– elemtilas
    Jan 3 at 4:35
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    $\begingroup$ If by "In more modern media", you mean "in live-action films where elves are portrayed by human actors", then it shouldn't be too surprising that elves look similar to humans in those media. $\endgroup$
    – Stef
    Jan 3 at 11:35
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    $\begingroup$ I'll just leave this here $\endgroup$ Jan 3 at 20:53

2 Answers 2


The brain is fine.

the eyes of humans sit mostly in front of the brain. If they are wider they really only compete with the sinus for space, so they wont effect the brain much at all but the sinuses would be smaller. With smaller sinus elves might have a hard time in the dry desert or the cold artic which would explain why they stick to forests and jungles.

If you make them deeper front to back then they start to compete with the brain but this could be offset by making the skull just a little taller, because it is mostly the top of the eye competing with the bottom of the frontal lobe. Which would also give the almond shaped skull. Keep in mind in the image you give the eyes are not necessarily bigger they might just be farther forward.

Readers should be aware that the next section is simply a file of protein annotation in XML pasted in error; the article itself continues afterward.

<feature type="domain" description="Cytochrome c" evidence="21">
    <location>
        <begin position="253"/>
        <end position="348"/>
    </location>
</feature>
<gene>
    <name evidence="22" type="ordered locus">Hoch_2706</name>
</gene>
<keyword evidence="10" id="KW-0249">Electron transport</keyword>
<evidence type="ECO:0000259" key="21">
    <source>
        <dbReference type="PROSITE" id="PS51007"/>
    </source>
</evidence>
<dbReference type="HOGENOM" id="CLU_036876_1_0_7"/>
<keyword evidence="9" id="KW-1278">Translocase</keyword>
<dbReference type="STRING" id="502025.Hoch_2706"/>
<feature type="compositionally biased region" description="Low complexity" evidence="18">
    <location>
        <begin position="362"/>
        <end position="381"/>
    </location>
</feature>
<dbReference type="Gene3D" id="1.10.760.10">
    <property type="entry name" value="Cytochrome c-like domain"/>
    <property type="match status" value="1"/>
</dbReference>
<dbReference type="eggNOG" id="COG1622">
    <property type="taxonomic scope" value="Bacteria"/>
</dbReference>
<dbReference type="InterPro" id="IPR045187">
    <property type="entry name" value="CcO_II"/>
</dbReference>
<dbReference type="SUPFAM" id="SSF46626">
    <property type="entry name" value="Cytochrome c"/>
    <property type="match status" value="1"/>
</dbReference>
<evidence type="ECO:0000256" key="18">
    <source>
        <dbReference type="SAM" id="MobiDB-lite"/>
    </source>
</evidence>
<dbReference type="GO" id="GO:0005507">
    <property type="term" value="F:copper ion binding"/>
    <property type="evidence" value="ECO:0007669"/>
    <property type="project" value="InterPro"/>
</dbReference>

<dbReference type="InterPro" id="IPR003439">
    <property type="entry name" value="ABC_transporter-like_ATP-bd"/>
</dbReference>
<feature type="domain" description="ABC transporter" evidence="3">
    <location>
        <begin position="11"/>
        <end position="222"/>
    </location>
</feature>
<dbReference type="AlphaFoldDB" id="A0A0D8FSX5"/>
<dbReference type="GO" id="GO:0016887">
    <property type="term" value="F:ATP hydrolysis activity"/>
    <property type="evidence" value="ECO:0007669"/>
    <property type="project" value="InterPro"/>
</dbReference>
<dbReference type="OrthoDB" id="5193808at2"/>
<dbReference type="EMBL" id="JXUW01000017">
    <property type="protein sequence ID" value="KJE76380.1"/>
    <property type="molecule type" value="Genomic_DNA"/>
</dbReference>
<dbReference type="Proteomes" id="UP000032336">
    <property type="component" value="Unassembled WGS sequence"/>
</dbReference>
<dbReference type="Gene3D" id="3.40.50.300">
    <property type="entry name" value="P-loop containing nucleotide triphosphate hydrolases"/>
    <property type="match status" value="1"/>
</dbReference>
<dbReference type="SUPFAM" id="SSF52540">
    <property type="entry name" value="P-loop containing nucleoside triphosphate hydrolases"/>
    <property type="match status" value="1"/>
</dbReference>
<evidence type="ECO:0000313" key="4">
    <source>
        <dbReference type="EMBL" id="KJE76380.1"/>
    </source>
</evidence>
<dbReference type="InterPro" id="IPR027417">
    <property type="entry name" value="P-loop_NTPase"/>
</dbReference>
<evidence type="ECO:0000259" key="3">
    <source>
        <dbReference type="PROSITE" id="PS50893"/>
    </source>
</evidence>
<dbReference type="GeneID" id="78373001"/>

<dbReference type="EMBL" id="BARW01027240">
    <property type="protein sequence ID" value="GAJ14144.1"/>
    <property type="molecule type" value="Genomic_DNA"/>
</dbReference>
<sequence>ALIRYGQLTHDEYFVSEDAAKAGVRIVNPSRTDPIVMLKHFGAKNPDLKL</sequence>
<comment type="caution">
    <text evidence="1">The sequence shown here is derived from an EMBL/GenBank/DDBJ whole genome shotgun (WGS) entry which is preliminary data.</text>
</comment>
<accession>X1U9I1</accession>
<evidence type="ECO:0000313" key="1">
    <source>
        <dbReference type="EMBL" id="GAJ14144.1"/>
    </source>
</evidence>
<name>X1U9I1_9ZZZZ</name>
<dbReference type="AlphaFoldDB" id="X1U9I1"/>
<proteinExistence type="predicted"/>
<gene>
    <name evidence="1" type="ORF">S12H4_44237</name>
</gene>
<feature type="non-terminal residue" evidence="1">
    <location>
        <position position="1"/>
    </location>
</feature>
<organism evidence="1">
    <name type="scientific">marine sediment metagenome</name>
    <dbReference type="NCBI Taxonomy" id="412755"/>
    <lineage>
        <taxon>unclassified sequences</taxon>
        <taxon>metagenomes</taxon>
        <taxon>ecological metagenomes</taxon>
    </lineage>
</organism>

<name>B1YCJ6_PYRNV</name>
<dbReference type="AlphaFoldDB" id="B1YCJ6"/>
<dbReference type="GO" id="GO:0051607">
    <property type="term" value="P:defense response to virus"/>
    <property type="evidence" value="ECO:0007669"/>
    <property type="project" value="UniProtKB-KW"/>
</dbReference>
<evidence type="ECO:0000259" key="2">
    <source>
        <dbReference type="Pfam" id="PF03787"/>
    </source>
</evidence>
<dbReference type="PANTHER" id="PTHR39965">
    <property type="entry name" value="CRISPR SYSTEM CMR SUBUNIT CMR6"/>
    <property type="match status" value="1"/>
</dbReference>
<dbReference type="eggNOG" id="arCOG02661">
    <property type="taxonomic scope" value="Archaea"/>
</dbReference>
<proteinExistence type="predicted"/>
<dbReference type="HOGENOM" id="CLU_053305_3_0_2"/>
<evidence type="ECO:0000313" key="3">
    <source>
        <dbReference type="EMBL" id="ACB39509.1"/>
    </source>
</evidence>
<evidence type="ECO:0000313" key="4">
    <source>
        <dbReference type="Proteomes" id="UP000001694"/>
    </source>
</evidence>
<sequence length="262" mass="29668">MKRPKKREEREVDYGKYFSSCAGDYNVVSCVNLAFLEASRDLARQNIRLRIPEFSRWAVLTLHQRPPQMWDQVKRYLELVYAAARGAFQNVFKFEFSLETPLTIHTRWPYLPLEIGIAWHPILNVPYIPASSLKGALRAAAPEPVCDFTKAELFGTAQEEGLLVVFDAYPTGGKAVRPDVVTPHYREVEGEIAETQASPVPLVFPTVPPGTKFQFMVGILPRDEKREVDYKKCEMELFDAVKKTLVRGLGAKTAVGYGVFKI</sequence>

enter image description here

Here is a bunch of sections to make it easier to visualize.


  • $\begingroup$ They would have to be deeper front to back as well, though, unless your elves are incapable of rotating their eyes independently of their heads--that requires spherical (or very nearly spherical) eyes. $\endgroup$
    – Hearth
    Jan 5 at 19:49
  • $\begingroup$ @Hearth not really human eyes are not that spherical, nor are most animals. and the fit to the back of the orbit is not very tight. We are not talking about owls where the eye takes up half the skull. $\endgroup$
    – John
    Jan 5 at 21:02